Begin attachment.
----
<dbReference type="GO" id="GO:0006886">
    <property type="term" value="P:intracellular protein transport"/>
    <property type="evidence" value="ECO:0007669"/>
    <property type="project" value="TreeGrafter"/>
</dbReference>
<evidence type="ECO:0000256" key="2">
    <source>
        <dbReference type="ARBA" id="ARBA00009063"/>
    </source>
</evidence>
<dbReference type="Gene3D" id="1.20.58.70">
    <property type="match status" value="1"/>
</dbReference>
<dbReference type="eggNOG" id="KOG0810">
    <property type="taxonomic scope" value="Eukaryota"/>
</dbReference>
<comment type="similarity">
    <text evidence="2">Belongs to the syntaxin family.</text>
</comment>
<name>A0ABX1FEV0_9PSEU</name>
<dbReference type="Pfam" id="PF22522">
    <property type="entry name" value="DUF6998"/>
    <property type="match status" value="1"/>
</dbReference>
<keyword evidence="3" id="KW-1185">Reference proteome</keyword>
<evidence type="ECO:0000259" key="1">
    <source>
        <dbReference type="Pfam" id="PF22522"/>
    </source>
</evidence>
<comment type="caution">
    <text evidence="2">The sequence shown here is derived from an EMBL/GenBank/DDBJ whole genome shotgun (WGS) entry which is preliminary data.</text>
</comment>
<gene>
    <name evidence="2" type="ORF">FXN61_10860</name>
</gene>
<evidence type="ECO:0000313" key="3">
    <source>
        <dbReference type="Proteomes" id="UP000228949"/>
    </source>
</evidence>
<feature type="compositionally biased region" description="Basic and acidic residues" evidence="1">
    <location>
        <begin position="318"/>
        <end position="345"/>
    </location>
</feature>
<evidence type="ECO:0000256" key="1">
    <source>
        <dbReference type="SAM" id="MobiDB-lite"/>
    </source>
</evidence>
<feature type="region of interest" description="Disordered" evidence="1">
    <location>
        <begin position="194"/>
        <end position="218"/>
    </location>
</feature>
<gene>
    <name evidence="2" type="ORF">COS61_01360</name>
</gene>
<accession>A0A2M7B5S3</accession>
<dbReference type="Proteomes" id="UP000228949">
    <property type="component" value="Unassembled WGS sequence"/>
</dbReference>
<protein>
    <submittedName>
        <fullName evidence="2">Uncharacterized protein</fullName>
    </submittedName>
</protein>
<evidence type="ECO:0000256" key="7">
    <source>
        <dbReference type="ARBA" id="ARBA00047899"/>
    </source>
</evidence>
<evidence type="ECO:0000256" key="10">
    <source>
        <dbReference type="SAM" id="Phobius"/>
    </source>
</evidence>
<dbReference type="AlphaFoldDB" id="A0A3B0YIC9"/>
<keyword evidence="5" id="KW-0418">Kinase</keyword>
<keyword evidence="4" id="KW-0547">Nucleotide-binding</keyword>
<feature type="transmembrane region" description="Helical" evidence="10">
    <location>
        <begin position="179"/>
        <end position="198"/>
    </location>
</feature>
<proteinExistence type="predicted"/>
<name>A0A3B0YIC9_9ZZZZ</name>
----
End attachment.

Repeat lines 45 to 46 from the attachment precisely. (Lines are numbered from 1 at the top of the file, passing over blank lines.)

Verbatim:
        <end position="345"/>
    </location>